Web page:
I could jump into a discussion about the various specific practices and beliefs in Orisha traditions that relate to gender, sexual orientation, and other aspects of one’s identity – but again, these vary a lot by ile. There’s no way for me to represent every tradition or belief (or the many perspectives on either) that could help to pin down and solve the issues related to them all. Ultimately, it depends on the Orisha tradition, the ile, and your godparents too. I could say, “Do your research thoroughly before joining an ile and before selecting godparents to make sure you find accepting ones”, but of course, it’s already extremely difficult for most of us to find an ile and godparents at all. So it feels like that advice isn’t very practical or insightful.
Instead of advice, what I want to offer is some hope for us. First, the hope that you’re not alone in this and never will be. When you feel the homophobia, transphobia, or lack of acceptance in any other way for being LGBTQ+, remember that there are many of us facing it. We can seek each other out, we can listen to each other, support each other. There’s the hope that your presence in these traditions matters. It matters so much, especially for all of us who face these challenges. As there are more and more of us being open with each other about who we are in these communities, so then we can better find and support each other.
We have the hope that some of us will eventually become the LGBTQ+ godparents who are able to welcome others into the traditions. The hope that there will be more out and well-respected gay babalawos, nonbinary olorishas, asexual aborishas, transgender iyanifas, and beyond… so that anyone can be and will be initiated as they are meant to be in harmony and alignment with their identities. The hope that these elders will one day expose and peel back as much as possible the influences of colonialism that have brought so many prejudices into our traditions.
I also believe in the powerful hope with all my heart and soul that the Orishas love every single one of us. That they love us and want us to have true happiness and fulfillment in our lives no matter who we love (or not), who we sleep with (or not), who we marry (or not), what gender (or lack thereof) we identify as. And I take comfort in the hope of the Yoruba belief that we all are born with different destinies, and that we played a role in shaping what that destiny would be before we were born into this lifetime.
Obatala may have made many “mistakes” when humanity was created, but I’ll never believe that anyone’s gender or sexual orientation was one of them. Many destinies, and so then many identities, because whoever you are, you are valid, and you were meant to be you.
In a broader sense beyond the Orisha traditions, these are my hopes for every Africana tradition and every black spiritual community. May we all find the hopes that help us to keep growing and receiving the healing we need from our traditions despite the challenges. May my many hopes for us, our Africana LGBTQ+ community all around the world, bring you hope on your journey as it does for mine. I’m always happy to listen if you ever want to talk about these challenges, so we can support each other along the way. Ashe.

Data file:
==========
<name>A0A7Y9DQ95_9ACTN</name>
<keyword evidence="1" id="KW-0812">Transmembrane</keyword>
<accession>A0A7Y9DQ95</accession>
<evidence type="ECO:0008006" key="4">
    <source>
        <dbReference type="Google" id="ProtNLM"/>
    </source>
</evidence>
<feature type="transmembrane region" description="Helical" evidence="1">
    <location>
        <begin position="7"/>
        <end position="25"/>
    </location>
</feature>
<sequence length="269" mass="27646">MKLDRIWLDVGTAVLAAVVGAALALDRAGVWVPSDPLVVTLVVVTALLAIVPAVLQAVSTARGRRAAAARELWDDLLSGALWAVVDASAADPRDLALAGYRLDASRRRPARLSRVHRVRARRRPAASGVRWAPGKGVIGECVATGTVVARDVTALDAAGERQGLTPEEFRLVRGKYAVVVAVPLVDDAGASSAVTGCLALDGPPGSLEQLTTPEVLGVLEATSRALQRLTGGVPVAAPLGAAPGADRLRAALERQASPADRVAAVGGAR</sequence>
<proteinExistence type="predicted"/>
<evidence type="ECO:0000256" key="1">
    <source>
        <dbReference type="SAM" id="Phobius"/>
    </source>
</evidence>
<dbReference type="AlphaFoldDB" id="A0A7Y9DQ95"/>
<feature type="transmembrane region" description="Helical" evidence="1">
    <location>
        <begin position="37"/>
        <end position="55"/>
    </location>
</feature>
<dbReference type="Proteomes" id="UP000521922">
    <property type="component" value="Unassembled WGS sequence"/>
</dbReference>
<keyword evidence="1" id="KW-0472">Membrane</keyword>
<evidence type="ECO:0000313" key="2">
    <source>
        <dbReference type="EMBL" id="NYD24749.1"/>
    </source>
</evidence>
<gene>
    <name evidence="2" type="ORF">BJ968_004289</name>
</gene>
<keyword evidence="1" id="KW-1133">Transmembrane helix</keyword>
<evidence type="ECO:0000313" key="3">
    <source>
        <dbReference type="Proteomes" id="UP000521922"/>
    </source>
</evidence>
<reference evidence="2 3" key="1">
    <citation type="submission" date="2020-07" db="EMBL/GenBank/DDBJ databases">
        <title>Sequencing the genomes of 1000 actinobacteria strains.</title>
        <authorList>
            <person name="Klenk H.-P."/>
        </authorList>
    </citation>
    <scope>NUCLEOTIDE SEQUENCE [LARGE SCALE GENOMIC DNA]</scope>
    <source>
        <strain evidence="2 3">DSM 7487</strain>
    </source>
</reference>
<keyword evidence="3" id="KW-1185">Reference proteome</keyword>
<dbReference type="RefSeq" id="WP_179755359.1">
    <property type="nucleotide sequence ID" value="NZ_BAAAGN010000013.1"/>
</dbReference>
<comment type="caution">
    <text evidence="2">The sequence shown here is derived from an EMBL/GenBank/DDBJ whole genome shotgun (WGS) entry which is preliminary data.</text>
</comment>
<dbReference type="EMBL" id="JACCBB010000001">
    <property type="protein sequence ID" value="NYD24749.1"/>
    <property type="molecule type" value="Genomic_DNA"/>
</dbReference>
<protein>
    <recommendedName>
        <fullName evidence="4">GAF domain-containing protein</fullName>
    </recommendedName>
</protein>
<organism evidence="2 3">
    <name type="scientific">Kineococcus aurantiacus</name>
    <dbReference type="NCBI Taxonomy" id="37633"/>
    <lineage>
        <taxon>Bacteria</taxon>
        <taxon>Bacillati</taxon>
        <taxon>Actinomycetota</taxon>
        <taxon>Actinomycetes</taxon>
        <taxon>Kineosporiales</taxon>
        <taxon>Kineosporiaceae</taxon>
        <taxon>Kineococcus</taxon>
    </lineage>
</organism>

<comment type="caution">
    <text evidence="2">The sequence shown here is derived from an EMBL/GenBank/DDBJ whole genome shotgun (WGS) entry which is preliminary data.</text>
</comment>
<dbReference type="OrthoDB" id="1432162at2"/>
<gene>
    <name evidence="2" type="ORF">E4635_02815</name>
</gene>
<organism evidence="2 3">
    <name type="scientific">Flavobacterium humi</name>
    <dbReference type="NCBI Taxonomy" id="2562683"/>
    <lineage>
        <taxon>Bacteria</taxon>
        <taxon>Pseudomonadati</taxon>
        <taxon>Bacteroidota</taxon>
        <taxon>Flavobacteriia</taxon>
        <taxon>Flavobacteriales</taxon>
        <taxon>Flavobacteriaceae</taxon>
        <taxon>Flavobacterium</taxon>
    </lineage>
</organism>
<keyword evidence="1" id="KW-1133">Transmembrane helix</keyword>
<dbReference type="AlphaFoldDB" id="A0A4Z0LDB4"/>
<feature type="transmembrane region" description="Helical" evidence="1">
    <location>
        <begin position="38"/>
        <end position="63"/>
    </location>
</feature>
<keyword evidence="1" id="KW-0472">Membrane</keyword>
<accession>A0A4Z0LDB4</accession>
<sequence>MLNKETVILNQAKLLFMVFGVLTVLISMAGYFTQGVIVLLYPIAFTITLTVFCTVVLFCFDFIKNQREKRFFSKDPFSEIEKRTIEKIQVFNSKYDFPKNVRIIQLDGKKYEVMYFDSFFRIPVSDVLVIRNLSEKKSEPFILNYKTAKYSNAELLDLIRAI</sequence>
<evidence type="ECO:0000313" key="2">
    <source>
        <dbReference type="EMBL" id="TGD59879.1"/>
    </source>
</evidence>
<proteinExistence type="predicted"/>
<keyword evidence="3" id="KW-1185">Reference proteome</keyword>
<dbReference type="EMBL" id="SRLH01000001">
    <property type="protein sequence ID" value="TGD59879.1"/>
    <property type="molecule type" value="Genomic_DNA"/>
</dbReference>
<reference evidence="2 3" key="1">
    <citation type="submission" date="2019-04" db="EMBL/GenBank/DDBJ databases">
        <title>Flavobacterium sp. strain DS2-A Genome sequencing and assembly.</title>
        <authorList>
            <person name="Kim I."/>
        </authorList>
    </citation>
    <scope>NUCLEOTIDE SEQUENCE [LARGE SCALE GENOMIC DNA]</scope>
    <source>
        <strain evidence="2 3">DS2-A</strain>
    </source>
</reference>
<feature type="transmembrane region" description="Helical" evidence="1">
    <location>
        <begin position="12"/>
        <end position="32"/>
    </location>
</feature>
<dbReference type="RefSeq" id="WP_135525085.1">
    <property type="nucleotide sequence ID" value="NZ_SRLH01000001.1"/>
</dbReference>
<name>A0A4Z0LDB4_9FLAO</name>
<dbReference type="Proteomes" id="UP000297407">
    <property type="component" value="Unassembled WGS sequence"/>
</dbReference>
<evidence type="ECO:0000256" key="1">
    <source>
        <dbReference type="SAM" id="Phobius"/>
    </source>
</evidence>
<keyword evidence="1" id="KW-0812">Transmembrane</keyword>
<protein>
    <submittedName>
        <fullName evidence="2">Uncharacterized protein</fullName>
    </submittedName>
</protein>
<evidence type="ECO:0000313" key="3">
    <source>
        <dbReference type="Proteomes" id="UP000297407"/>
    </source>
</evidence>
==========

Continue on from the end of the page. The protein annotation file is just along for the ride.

As yall know, I haven’t posted much this year. There are many reasons for this, and one of them is that I’ve been meditating on and practicing the power of silence. In many ways, it’s caused a huge shift in my perspective, and I want to share that experience with you because it’s part of how practicing Lucumi has changed my life.
In spirituality and magic, we talk a lot about the power of putting out one’s energy or ashe. When you pray, chant, sing, light candles, mix oils or baths… you’re making, doing, speaking your energy into the universe. We focus on that so often that we don’t discuss much of the opposite: controlling and directing energy by not spending it. Just as writing a petition or sealing a jar when done with intention contains ashe, so does choosing not to say or do something with intention.
Exchanging Ashe Wisely
In Lucumi, there is a seemingly endless array of herbal medicines, healing techniques, spiritual baths, prayers, ways to work juju… the curious part of me wants to learn it all and understand it all. But the reality is that most of the time as a practitioner of Lucumi, unless you are a very active priest, you probably won’t need or actually even learn the majority of them. That’s because we are very particular about when, where, and how we use our ashe. Our spirits – Egun (the ancestors), the Warriors, and the rest of the Orishas – guide us and inform us when it’s time to do work spiritual work to help restore balance in someone’s life and align them to their destiny. They also let us know when not to do anything at all, because there is a wisdom and power in knowing that, too.